The 18th of May, Cyber News


Ukraine has won two international awards for effective cyber defense

The international community noted Ukraine’s efforts to combat cyber threats — for the first time, our country won two important CYBERSEC Awards in the field of cybersecurity. Ukraine was awarded for its heroic resistance to russian aggression and protection of the digital borders of the democratic world. The organizers noted the heroic cyber defense, which was joined by the entire Ukrainian society, including the state apparatus, the IT community and volunteers. «During this war, Ukrainians have shown that they are able to resist russian aggression not only on the battlefield, but also in cyberspace. We have been able to achieve this through the incredible joint efforts of the state, the private sector, the expert community and our partners and friends from other countries. Thank you all for this work. Victory will be ours!» — said the head of the State Service of Special Communication Yuri Shchigol [1], [2], [3].

The 18th of May, Cyber News


New attacks by the IT ARMY of Ukraine

On May 18, the IT ARMY of Ukraine continues attacks on NashStore, airlines and regional media. Work is also underway to search for databases of telephone numbers of residents and companies of the occupied Crimea and the border regions of russia (Bryansk, Kursk and Belgorod) [4].

russian propagandists and hackers are trying to copy the Ukrainian volunteer movement

Behind the cyber attacks against Ukraine are both qualified hacker groups and ordinary cyber terrorists who do not have special skills. russian propagandists use this to show that a volunteer movement has emerged in russia among citizens who want to help the state. That’s why the russian Cyber ​​Army was created there, which seeks to replicate the success of the IT army of Ukraine and mimic the «all-russian movement».  However, there is a key difference between Ukrainian and pro-Ukrainian hacktivists and russians: while the former help Ukraine defend itself against an aggressor’s attack, the russian side «behaves like a terrorist organization, attacking rescuers and threatening the lives of Ukrainians».  The russian army is trying to destroy Ukrainian telecoms to ensure its security in the temporarily occupied territories. At the same time, they are trying to conduct operations «on the ground» — in particular, to redirect traffic through their own networks to filter it [5], [6].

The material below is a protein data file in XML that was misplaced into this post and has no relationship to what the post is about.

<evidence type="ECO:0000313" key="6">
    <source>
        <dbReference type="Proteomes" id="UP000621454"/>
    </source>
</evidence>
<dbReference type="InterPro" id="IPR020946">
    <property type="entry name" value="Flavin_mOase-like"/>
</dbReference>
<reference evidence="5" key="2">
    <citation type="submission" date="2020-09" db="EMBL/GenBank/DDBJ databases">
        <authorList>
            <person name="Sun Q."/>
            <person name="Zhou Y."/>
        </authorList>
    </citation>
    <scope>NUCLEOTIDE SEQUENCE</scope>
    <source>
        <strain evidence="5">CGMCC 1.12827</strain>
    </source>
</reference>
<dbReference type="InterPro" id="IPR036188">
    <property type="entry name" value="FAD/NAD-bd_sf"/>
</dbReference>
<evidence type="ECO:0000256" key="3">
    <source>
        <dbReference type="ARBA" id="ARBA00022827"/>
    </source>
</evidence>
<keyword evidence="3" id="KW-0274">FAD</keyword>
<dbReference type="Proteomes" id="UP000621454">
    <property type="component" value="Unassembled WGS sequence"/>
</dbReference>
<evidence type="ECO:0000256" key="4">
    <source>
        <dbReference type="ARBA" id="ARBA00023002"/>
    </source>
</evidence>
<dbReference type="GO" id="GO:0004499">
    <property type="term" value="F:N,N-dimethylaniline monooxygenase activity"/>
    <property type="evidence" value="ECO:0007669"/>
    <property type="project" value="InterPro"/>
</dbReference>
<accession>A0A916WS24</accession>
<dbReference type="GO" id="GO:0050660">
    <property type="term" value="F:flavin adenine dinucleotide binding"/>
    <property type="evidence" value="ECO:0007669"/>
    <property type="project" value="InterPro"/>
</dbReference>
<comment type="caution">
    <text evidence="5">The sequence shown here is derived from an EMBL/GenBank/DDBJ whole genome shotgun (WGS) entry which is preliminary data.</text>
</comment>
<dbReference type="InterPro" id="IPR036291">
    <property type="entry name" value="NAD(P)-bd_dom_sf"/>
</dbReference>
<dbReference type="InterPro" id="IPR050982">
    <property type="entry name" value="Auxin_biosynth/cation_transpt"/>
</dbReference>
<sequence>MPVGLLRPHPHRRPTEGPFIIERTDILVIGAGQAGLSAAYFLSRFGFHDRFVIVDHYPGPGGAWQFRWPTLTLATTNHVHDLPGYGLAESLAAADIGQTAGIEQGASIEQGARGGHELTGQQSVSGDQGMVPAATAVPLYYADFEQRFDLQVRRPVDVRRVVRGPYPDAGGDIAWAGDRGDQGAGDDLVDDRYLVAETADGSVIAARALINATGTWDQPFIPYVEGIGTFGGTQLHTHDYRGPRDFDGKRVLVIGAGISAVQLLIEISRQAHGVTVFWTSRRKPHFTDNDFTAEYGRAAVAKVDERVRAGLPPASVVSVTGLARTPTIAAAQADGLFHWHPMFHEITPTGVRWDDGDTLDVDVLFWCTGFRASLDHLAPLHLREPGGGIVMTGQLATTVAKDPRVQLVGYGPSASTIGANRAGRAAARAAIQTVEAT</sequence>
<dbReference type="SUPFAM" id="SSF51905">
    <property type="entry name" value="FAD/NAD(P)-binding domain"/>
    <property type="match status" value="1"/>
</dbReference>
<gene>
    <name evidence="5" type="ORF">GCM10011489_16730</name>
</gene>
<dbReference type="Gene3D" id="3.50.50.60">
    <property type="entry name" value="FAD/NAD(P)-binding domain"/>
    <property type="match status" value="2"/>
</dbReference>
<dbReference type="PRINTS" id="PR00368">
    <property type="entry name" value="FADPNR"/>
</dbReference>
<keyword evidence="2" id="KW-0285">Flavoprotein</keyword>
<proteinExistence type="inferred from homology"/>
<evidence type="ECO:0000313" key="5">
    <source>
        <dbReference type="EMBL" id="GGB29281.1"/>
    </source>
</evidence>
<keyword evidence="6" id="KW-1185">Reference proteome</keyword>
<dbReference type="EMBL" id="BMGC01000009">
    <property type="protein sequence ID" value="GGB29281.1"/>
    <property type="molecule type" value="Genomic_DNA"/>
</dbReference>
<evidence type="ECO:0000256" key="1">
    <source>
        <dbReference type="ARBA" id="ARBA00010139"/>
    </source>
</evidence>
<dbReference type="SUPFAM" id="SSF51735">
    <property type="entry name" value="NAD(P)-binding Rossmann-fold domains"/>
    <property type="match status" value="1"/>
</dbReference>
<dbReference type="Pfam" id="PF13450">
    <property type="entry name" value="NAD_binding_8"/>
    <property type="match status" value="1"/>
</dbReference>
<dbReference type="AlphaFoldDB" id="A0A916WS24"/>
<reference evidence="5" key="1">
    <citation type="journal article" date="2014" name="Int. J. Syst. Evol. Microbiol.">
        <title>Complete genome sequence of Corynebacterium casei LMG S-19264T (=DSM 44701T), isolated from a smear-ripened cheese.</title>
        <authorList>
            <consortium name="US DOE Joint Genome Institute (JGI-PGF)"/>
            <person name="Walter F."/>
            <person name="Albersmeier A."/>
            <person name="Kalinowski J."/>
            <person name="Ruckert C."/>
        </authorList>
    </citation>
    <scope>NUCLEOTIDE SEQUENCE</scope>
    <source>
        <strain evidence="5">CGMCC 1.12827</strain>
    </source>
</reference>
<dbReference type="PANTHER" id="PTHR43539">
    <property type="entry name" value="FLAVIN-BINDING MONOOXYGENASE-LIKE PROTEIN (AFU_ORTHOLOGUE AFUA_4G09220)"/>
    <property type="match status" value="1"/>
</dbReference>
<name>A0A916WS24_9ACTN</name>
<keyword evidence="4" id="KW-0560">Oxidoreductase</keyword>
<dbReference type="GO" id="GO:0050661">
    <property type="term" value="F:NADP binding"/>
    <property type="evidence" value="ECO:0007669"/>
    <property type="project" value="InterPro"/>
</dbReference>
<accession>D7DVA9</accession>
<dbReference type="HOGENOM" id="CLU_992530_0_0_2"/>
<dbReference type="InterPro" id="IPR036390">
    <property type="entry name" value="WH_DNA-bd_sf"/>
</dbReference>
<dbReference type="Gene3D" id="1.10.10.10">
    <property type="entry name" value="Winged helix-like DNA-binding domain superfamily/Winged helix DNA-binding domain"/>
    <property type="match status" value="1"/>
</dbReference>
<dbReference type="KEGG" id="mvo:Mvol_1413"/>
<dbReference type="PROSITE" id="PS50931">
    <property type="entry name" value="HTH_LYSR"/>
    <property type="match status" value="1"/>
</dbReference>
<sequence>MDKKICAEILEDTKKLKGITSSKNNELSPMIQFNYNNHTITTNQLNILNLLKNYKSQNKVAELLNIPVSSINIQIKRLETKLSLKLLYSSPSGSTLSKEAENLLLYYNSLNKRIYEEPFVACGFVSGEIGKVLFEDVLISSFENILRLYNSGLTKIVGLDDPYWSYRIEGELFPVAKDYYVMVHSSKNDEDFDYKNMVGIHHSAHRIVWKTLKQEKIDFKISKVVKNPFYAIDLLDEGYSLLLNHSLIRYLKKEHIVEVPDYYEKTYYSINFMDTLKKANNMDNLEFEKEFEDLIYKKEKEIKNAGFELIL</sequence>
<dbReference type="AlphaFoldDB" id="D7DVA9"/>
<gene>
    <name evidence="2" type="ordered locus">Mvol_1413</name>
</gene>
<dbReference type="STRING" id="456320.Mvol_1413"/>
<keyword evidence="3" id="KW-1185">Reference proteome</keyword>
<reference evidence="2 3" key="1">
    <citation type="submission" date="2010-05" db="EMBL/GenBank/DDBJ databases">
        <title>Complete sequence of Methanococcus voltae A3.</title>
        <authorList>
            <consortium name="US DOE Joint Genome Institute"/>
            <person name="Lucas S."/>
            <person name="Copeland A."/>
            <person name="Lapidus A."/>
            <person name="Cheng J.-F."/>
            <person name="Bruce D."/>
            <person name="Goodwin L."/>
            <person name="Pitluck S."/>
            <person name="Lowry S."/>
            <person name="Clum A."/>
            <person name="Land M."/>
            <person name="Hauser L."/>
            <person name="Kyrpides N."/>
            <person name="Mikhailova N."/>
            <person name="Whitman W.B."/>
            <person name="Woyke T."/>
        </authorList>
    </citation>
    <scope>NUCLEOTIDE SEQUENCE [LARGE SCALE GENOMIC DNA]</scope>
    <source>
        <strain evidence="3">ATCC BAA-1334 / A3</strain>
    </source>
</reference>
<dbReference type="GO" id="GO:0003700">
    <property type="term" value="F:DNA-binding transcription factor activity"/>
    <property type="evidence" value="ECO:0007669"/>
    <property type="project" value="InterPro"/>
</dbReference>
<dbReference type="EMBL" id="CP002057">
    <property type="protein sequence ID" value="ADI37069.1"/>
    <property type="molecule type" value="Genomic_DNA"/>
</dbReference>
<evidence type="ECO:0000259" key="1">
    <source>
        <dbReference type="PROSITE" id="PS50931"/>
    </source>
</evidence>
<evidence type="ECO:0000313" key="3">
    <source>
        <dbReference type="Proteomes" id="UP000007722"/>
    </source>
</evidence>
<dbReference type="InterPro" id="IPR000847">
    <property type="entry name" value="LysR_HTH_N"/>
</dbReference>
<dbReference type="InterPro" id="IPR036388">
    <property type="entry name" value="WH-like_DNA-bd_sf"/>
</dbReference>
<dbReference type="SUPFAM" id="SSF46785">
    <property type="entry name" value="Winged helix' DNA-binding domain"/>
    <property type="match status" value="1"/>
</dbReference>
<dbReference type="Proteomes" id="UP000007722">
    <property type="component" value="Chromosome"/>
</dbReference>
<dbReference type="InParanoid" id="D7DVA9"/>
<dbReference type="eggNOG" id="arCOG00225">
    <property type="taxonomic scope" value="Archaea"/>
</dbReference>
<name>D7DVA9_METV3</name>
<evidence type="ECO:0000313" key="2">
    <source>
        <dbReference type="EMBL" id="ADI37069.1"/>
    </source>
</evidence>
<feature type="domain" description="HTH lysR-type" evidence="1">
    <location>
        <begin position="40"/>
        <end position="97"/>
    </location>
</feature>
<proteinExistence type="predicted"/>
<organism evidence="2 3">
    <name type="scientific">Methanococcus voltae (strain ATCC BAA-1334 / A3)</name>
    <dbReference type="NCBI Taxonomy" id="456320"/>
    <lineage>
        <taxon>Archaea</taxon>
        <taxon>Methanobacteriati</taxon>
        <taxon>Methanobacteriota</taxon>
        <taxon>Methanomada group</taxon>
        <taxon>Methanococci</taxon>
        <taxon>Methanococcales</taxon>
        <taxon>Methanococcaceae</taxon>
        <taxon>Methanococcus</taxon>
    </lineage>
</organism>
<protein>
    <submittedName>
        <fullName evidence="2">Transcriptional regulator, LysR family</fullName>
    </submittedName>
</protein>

Don’t accidentally hire a North Korean hacker, FBI warns

US officials have warned businesses against inadvertently hiring IT staff from North Korea, saying that rogue freelancers were taking advantage of remote work opportunities to hide their true identities and earn money for Pyongyang. An advisory issued by the state and treasury departments and the FBI said the effort was intended to circumvent US and UN sanctions, and bring in money for North Korea’s nuclear weapons and ballistic missile programs. The officials said companies who hired and paid such workers may be exposing themselves to legal consequences for sanctions violations. «There are thousands of DPRK IT workers both dispatched overseas and located within the DPRK, generating revenue that is remitted back to the North Korean government. «These IT workers take advantage of existing demands for specific IT skills, such as software and mobile application development, to obtain freelance employment contracts from clients around the world, including in North America, Europe, and east Asia» [7]

Hacker Shows Off a Way to Unlock Tesla Models, Start Cars

Tesla Inc. customers might love the carmakers’ nifty keyless entry system, but one cybersecurity researcher has demonstrated how the same technology could allow thieves to drive off with certain models of the electric vehicles. A hack effective on the Tesla Model 3 and Y cars would allow a thief to unlock a vehicle, start it and speed away, according to Sultan Qasim Khan, principal security consultant at the Manchester, UK-based security firm NCC Group. By redirecting communications between a car owner’s mobile phone, or key fob, and the car, outsiders can fool the entry system into thinking the owner is located physically near the vehicle. The hack, Khan said, isn’t specific to Tesla, though he demonstrated the technique to Bloomberg News on one of its car models. Rather, it’s the result of his tinkering with Tesla’s keyless entry system, which relies on what’s known as a Bluetooth Low Energy (BLE) protocol [8].